Supernatural Is Keeping It In the Family: Season 12, Episodes 1-8 Review

The iconic line, “Dad went on a hunting trip, and he hasn’t been home in a while,” brought fans on a whirlwind twelve season adventure that followed the lives of the Winchester brothers, who hunt monsters and save people. Viewers have bonded with the boys through the last twelve seasons, as Supernatural has explored many global themes on life, faith, death, friendship, family and the desire to belong in a crazy world where everyone is trying to find their place. Supernatural also does an excellent job of driving home the point that family is what you make of it and “family don’t end in blood.”

Every season explores some aspect of familial relationships, whether it focused on the boys’ relationship with another or one of the reoccurring side characters. Season eleven continued this theme of family relationships as it told the story of Amara and God’s relationship and Amara, wanting to bring Dean the same happiness she felt, resurrects his mother, Mary Winchester.

As it would be difficult to top an epic fight against God and his sister, season twelve seamlessly picked up where eleven left off, with Sam being tortured for information about the whereabouts of other hunters while being berated for not being as efficient as the British Men of Letters.

Mary, meanwhile, is attempting to adjust to her new reality of being alive after a thirty-year hiatus. She finds an unlikely ally in Castiel, who continues to struggle to fit into the world that he doesn’t feel accepted in.

Dean finds Sam, with the help of Mary and Castiel. There they meet the British Men of Letters enforcer, Mr. Ketch. Though Dean and Sam are very excited by being reunited with their mother and the want to have that relationship, they struggle with having her back in their lives.

While all of this is happening, Lucifer is burning through vessels until he settled into the body of Vince Vincente, an aging and washed up rock star. Crowley drags Rowena into the fold, and the two of them track Lucifer in an odd mother/son bonding moment and attempt to send him back to the cage.

Of course, this doesn’t work as planned and Lucifer comes back from his forced excursion and captures Rowena. Crowley makes some effort to help her, but Rowena outsmarts Lucifer send him to the bottom of the ocean and informs Crowley that she is done being wrapped up in his schemes.

The Winchesters attempt to navigate their relationship and Castiel decides to take leave, claiming that the family needs to find a way to spend time together and work through their issues. Continuing the theme of family, Castiel feels that he needs to find Lucifer, as that is his “brother” and he was responsible for releasing him from the cage.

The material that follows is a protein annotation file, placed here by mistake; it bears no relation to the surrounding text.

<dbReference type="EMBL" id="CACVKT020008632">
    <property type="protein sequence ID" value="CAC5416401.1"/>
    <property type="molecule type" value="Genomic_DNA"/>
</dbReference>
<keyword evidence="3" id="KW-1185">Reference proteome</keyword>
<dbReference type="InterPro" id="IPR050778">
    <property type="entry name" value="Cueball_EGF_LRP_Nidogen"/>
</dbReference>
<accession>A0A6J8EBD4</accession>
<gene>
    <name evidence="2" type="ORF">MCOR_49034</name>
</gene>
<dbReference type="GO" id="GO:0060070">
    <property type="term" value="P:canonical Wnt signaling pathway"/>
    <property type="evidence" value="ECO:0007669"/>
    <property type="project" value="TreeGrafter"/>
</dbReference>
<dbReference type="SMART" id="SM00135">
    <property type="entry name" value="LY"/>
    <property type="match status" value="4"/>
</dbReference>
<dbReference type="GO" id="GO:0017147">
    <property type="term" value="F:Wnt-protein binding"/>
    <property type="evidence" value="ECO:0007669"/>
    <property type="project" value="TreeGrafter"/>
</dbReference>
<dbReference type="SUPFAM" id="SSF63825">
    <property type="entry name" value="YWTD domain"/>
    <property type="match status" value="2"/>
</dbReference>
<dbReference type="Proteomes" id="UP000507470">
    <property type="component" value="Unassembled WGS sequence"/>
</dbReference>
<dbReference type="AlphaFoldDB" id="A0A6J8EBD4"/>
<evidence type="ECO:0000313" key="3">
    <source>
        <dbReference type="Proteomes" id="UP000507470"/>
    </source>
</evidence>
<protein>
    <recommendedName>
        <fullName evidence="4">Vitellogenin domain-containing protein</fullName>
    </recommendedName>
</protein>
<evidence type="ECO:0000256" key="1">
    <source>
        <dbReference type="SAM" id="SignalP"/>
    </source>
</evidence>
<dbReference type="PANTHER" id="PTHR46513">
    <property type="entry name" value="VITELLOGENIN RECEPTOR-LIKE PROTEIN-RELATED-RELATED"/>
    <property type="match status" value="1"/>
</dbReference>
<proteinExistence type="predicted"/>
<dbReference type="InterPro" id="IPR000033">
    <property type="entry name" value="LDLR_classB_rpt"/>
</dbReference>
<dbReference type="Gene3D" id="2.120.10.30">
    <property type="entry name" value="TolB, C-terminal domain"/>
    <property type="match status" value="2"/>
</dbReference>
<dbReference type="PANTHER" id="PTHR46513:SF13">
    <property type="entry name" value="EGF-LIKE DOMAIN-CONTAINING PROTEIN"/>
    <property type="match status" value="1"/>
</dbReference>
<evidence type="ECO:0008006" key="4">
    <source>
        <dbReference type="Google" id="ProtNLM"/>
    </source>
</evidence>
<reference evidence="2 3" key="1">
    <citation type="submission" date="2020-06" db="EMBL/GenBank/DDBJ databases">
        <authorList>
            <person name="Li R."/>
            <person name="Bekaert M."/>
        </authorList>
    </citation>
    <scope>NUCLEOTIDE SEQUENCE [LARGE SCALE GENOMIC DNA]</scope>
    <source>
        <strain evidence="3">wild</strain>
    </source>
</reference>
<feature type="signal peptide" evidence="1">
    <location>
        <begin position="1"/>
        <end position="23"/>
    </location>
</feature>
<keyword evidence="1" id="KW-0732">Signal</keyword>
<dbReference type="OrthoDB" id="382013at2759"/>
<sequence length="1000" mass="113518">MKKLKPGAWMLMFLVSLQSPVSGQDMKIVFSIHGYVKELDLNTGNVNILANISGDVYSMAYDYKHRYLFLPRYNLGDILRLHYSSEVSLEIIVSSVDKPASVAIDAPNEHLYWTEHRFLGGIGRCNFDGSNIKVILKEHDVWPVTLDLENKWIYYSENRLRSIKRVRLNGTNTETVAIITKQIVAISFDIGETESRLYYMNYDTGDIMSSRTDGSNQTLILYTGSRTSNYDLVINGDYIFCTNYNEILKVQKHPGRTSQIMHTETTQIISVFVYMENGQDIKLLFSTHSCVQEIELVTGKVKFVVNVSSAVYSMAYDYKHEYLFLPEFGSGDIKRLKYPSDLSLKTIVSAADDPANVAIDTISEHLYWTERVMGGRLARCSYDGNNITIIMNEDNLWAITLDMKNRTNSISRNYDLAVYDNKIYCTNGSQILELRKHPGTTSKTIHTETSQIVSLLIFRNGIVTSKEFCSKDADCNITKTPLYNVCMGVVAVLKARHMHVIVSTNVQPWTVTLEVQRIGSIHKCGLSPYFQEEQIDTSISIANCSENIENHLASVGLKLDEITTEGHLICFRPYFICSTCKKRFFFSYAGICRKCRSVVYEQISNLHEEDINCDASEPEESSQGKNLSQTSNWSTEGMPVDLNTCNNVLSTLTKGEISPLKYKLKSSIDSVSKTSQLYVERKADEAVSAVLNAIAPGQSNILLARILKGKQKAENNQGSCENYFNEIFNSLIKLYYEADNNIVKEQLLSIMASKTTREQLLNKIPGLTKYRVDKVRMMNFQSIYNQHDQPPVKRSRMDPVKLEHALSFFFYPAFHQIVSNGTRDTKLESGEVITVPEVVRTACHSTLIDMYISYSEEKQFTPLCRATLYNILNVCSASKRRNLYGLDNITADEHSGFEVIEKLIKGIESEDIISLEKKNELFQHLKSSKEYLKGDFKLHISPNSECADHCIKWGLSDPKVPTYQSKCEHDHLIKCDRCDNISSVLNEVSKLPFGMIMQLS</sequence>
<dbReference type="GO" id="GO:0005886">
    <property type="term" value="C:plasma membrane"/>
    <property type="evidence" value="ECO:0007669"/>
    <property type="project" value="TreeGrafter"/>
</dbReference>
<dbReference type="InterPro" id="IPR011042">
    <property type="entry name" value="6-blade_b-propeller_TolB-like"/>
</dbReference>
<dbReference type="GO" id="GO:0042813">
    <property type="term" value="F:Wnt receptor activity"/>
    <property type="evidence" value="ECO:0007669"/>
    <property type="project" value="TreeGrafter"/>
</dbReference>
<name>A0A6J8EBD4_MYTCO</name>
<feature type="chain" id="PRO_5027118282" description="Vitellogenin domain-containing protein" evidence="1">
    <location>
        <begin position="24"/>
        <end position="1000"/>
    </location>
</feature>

Castiel and Crowley team up as a buddy-cop comedic relief as they progress the Lucifer storyline, while the Winchester clan find an old fashioned ghost case. Dean becomes overprotective of Mary while Sam plays peacekeeper and, pun intended, devil’s advocate as he explains that Mary is having difficulty adjusting to being alive when everything is so different than when she was alive.

The end of the episode ends with Mary leaving the boys in an attempt to find herself, leaving Dean to feel like he was abandoned by his mother again. Though sad, Sam can put Mary’s reasoning for leaving into perspective and eventually can have a healthy conversation with Dean about Mary.

Circling back to the theme of family, the boys end up finding a case in Iowa where a social worker died of apparent stigmata. The case brings them to a family who lives off the grid and does not believe in modern technology. Dean and Sam are told that the family had a daughter who died of pneumonia because they refused her medical care that could have saved her.

Sam immediately dislikes the family and accuses them of being responsible for their daughter Magda’s death, and Dean, ironically, is the more levelheaded one in the situation and tries to downplay Sam’s intensity. Sam discovers that Magda is alive and being held captive and abused by her mother because she had telekinetic powers that had resulted in a life altering injury to her mother.

Sam bonds with Magda by sharing that he too had powers once and was thought to be evil, but he was able to control his powers. The boys save Magda, but Mr. Ketch kills her, as he views any supernatural creature as a threat. Although Mr. Ketch has not played a significant role in the series, he is going to pose a problem later on in the season for the boys.

Season twelve continues it’s episodic feel, while loosely connecting to previous seasons and storylines. The boys are still not connected to their mother or Castiel at this point and have another run-in with the Thule Society (introduced in season 8).